"As soon as a vaccine is approved, my administration will deliver it to the American people immediately. Distribution will begin 24 hours after notice," Trump said during the Friday news conference.
He said the government will have enough vaccines to distribute to every American by April.
The president's recent statements on vaccine readiness contradict the government's top health experts.
Dr. Robert Redfield, head of the Centers for Disease Control and Prevention, had predicted that a vaccine would be available to the general public sometime in the spring or summer of 2021, a statement Trump rebutted by calling Redfield "confused."
He also said any vaccine available in November or December would be in "very limited supply," and reserved for first responders and people most vulnerable to COVID-19.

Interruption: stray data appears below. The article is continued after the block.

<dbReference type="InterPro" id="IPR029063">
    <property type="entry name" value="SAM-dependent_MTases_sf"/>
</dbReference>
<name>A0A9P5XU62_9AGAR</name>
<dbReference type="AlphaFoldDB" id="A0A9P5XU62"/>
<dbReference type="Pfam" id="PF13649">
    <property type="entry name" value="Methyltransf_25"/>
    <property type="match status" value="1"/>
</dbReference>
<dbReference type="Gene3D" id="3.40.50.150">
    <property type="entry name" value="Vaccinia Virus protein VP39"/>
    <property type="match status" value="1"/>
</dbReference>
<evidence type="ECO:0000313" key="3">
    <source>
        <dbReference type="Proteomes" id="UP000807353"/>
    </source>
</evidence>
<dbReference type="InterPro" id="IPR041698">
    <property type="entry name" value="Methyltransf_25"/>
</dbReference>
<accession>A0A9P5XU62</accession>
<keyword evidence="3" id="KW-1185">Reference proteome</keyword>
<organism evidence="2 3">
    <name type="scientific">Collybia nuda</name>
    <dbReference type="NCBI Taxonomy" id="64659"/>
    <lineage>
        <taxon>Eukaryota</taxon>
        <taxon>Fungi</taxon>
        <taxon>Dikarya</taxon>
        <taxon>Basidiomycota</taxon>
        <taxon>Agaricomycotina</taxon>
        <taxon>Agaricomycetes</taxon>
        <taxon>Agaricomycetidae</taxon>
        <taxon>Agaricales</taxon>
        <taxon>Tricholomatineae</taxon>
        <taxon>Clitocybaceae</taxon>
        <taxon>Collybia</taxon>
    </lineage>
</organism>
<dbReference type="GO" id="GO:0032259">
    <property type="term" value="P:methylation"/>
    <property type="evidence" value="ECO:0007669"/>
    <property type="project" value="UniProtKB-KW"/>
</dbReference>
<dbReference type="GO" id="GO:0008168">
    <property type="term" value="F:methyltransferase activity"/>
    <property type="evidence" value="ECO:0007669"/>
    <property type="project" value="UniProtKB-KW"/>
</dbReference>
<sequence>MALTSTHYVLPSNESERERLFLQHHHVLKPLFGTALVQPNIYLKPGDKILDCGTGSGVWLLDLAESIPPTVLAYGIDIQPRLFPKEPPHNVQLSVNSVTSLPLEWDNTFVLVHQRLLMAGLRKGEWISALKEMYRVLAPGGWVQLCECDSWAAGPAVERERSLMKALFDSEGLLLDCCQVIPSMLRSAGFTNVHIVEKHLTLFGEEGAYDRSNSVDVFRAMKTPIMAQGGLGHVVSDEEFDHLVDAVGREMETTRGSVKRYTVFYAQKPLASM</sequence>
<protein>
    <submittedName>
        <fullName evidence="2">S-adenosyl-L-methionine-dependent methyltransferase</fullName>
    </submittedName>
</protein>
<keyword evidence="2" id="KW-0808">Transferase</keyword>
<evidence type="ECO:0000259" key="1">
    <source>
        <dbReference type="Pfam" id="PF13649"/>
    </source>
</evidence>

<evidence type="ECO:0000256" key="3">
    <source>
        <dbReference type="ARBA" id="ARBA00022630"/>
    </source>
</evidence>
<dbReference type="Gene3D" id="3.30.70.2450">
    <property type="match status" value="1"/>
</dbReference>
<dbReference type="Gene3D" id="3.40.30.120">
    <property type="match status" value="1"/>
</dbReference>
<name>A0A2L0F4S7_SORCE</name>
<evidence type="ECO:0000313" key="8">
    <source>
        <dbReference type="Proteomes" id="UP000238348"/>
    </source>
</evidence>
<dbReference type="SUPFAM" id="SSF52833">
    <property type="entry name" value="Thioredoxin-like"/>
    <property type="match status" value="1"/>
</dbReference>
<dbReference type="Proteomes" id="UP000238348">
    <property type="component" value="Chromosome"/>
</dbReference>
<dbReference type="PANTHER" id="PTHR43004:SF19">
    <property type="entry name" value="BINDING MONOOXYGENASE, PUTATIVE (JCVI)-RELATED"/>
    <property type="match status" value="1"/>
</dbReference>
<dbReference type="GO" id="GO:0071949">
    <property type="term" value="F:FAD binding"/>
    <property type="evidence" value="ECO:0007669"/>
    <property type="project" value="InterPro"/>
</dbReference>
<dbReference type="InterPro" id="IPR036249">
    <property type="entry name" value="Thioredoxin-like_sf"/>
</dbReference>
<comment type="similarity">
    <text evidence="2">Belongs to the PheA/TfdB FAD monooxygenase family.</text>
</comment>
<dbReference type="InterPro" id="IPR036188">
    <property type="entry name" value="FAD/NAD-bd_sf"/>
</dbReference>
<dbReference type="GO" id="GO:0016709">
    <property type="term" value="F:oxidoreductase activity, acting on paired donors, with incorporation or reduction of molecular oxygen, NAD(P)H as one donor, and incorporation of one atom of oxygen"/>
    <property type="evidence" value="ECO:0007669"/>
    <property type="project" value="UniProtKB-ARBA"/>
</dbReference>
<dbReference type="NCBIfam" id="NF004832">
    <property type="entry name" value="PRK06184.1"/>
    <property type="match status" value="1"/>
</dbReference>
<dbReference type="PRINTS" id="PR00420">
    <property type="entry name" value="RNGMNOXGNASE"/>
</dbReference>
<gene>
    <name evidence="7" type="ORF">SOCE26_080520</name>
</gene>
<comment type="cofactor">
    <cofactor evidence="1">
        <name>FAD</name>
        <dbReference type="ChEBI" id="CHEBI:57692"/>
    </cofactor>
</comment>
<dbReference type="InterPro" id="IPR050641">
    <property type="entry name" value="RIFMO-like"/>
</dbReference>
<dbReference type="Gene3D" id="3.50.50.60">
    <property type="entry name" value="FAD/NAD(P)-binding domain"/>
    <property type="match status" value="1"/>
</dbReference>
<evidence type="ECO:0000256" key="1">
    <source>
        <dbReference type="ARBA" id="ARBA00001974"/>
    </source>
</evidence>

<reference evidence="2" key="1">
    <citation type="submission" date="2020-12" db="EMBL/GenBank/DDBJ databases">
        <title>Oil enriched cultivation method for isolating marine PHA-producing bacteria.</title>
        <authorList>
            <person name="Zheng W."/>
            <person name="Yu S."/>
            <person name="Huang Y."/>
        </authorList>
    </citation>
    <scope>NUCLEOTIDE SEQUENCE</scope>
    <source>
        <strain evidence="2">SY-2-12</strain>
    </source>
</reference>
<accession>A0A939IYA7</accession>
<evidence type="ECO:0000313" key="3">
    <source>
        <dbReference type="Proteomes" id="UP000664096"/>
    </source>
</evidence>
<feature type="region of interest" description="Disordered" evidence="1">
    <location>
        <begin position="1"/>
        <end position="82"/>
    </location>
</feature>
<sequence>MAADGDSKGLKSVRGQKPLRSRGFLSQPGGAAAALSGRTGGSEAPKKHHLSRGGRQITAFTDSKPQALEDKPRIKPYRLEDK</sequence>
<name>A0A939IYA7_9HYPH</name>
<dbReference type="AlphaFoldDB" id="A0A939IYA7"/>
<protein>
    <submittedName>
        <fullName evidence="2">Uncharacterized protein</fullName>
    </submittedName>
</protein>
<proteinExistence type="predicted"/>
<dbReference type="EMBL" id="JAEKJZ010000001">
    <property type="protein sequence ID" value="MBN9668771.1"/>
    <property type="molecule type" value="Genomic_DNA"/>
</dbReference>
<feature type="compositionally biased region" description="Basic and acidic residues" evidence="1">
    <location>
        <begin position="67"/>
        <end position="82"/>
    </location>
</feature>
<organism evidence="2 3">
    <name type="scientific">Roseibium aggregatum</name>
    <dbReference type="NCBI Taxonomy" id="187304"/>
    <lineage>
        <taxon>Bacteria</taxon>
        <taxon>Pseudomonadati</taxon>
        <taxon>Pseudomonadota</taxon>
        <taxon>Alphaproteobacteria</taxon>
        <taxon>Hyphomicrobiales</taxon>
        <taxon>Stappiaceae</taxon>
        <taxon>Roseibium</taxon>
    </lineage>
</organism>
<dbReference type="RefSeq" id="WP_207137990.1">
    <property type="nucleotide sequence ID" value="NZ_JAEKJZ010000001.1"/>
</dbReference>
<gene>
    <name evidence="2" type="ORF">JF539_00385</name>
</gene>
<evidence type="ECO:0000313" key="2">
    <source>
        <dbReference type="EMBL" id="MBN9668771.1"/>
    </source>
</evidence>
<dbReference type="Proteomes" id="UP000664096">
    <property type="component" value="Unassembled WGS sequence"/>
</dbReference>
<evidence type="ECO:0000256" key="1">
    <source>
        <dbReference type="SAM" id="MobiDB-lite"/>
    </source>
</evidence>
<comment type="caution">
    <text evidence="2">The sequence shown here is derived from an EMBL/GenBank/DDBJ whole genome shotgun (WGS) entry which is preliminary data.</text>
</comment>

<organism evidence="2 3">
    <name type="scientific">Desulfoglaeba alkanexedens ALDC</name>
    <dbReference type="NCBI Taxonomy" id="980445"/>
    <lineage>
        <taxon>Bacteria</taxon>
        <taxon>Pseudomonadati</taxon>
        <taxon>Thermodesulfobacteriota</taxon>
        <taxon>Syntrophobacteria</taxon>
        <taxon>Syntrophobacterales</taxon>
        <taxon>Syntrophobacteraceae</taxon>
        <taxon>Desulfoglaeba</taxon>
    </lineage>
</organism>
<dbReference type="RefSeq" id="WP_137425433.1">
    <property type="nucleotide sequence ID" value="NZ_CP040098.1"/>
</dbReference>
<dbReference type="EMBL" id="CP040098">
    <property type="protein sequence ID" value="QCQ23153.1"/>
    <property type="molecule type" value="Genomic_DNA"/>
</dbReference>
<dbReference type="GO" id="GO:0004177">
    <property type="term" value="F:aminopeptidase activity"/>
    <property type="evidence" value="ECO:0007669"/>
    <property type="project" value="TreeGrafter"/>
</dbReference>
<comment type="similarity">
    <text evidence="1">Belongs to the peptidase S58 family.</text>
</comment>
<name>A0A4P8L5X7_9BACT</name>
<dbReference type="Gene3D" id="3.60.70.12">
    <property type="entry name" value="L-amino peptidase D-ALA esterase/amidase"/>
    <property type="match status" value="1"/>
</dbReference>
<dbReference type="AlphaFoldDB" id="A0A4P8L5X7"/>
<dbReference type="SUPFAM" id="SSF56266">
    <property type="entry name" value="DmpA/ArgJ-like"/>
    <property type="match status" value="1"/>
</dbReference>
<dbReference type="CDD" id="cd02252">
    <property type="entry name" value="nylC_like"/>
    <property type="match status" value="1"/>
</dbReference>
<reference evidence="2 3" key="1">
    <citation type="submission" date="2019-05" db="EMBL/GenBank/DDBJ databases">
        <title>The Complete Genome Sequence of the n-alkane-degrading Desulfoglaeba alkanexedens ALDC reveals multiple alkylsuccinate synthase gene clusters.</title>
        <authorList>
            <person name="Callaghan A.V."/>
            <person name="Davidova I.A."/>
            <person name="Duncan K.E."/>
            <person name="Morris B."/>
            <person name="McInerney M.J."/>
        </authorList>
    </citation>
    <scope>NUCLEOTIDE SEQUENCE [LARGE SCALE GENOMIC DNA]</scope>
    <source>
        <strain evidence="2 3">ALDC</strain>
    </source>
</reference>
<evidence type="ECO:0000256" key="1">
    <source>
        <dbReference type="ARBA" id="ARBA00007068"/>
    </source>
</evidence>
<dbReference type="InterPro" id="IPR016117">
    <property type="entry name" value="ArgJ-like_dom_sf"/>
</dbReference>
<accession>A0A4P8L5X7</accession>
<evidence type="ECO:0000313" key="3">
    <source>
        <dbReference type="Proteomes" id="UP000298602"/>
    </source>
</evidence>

Multiple vaccine candidates deployed aggressive testing measures since the COVID-19 pandemic took hold of the nation in March.
At the moment, vaccines are still being tested in human subjects, and some health experts have said they believe a safe and highly effective vaccine is several months way, if not much longer.
The entire vaccine enterprise faces continued public skepticism. Only about half of Americans said they'd get vaccinated in an Associated Press-NORC poll taken in May.
The Associated Press contributed to this report.